• Offered by ANU Law School
  • ANU College ANU College of Law
  • Course subject Laws
  • Areas of interest Law, Asian Studies, Asia-Pacific Studies
  • Academic career PGRD
  • Mode of delivery In Person

This course considers the relationship between the State and religion and, specifically, the ways in which the State – directly or indirectly – regulates the activities of religious groups in Australia through legislative and doctrinal mechanisms.

The course begins with an overview of the framework within which such regulation occurs, including constitutional and human rights protections of freedom of religion, the constitution and legal standing of religious entities, the courts’ jurisdiction over, and approach to, religious diversity, and the status of religious legal systems. The course then focuses upon doctrinal and legislative regulation of religious groups.

Topics covered will include the regulation of religious financing (particularly through charity law), religious education, religious spaces and the protection of information divulged in the context of religious relationships. The course may also include the regulation of religion in the context of family law, anti-discrimination law and employment law. There will be some comparative content. The course does not cover regulation of religious activity through the criminal law.

Learning Outcomes

Upon successful completion, students will have the knowledge and skills to:

  1. Identify, describe, theorise and critically evaluate, in writing, fundamental themes and questions underlying the regulation of religious activities in Australia and globally;
  2. Identify, explain, theorise and critically examine in writing specific examples of the regulation of religion in Australia through doctrine and/or legislation;
  3. Demonstrate the critical, technical and creative skills to communicate practical knowledge and understanding of concepts and regulation to different audiences; and
  4. Plan and execute a research project to demonstrate legal research principles and methodologies in applying critical analysis and application of legal principles and practice to complex issues arising in relation to regulation of religious activities.

Indicative Assessment

  1. Research Essay 1, 3,000 words: 40%. (40) [LO 1,2,3,4]
  2. Research Essay 2, 4,500 words: 60%, including: written topic proposal of 500 words worth 10%, and essay of 4,000 words, worth 50%). (60) [LO 1,2,3,4]

The ANU uses Turnitin to enhance student citation and referencing techniques, and to assess assignment submissions as a component of the University's approach to managing Academic Integrity. While the use of Turnitin is not mandatory, the ANU highly recommends Turnitin is used by both teaching staff and students. For additional information regarding Turnitin please visit the ANU Online website.


Classes offered in non-standard sessions will be taught on an intensive base with compulsory contact hours (approximately 26 hours of face to face teaching). The course will also require advanced preparation through assigned readings. In total, it is anticipated that the hours required for completion of this course (class preparation, teaching and completion of assessment) will not exceed 120 hours. Classes offered during semester periods are expected to have 3 contact hours per week.

Click here for the LLM Masters Program timetable.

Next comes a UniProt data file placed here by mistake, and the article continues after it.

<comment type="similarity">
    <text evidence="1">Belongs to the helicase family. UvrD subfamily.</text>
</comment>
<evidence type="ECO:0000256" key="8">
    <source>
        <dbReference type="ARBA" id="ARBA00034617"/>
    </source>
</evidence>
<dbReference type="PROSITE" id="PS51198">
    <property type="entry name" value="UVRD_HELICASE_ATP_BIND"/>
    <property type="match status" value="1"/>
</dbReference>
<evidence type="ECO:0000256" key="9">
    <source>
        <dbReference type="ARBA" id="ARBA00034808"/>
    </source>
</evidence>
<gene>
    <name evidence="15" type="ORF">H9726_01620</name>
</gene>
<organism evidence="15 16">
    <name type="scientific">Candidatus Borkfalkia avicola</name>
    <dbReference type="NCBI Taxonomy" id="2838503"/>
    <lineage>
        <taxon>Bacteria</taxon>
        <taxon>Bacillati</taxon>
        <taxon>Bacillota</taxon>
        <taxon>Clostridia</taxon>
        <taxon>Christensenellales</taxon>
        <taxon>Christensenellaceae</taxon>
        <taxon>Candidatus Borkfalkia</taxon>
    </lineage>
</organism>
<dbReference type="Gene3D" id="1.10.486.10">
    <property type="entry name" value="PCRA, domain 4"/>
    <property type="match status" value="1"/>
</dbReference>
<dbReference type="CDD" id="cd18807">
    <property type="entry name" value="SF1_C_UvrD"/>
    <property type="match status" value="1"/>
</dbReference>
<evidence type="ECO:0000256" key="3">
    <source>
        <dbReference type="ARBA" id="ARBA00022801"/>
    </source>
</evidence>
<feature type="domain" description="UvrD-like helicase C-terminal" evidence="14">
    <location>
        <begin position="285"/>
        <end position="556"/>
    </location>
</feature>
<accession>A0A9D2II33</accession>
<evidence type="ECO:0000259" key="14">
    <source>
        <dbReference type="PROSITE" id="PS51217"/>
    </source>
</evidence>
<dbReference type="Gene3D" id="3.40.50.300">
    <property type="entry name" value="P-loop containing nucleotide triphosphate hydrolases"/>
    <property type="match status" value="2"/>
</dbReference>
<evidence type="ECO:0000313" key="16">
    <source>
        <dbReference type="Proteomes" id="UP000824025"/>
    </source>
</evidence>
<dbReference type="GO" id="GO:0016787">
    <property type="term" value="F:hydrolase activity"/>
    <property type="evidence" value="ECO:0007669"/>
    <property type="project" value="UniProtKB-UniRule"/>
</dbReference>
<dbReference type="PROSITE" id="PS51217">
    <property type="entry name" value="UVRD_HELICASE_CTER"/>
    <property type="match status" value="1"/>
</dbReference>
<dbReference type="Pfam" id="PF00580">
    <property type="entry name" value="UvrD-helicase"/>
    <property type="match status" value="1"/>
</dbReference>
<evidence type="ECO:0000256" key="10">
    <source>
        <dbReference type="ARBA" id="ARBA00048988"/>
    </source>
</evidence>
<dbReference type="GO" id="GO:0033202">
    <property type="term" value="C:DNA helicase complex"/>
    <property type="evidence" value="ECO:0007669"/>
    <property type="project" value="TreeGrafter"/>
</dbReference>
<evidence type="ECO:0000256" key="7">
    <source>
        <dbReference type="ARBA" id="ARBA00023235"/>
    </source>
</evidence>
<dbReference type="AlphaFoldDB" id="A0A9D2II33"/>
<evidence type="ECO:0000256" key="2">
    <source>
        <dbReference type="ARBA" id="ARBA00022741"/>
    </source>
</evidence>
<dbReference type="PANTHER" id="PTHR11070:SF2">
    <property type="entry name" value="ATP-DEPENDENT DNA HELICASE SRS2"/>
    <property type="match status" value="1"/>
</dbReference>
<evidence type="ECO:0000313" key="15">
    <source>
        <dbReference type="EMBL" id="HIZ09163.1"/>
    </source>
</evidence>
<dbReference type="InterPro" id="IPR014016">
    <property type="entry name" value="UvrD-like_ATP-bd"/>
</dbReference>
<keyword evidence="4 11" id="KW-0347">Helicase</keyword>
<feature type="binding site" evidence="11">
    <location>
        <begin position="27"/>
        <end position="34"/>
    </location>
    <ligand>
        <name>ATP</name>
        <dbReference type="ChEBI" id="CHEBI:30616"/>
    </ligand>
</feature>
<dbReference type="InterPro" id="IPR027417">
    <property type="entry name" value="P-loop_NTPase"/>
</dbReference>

Inherent Requirements

Not applicable

Requisite and Incompatibility

To enrol in this course you must be studying a: Master of Laws (MLLM); Master of Legal Practice (MLEGP); or Juris Doctor (MJD) and have completed or be completing five 1000 or 6100 level LAWS courses; or Graduate Certificate of Law (CLAW) and have completed or be completing LAWS8586 Law and Legal Institutions; or Master of Military Law (MMILL) Students undertaking any ANU graduate program may apply for this course. Enrolments are accepted on a case-by-case basis. Please contact the ANU College of Law for permission number.

Prescribed Texts

Students must rely on the approved Class Summary which will be posted to the Programs and Courses site approximately 2 weeks prior to the commencement of the course.

Preliminary Reading

An e-brick will be available on the Wattle course site.

Assumed Knowledge

It will be assumed that students have a basic ability to read and understand cases, legislation, historical material and scholarly commentary on doctrinal and conceptual legal issues.


Tuition fees are for the academic year indicated at the top of the page.  

Commonwealth Support (CSP) Students
If you have been offered a Commonwealth supported place, your fees are set by the Australian Government for each course. At ANU 1 EFTSL is 48 units (normally 8 x 6-unit courses). More information about your student contribution amount for each course at Fees

Student Contribution Band:
Unit value:
6 units

If you are a domestic graduate coursework student with a Domestic Tuition Fee (DTF) place or international student you will be required to pay course tuition fees (see below). Course tuition fees are indexed annually. Further information for domestic and international students about tuition and other fees can be found at Fees.

Where there is a unit range displayed for this course, not all unit options below may be available.

6.00 0.12500
Note: Please note that fee information is for current year only.

Offerings, Dates and Class Summary Links

ANU utilises MyTimetable to enable students to view the timetable for their enrolled courses, browse, then self-allocate to small teaching activities / tutorials so they can better plan their time. Find out more on the Timetable webpage.

There are no current offerings for this course.

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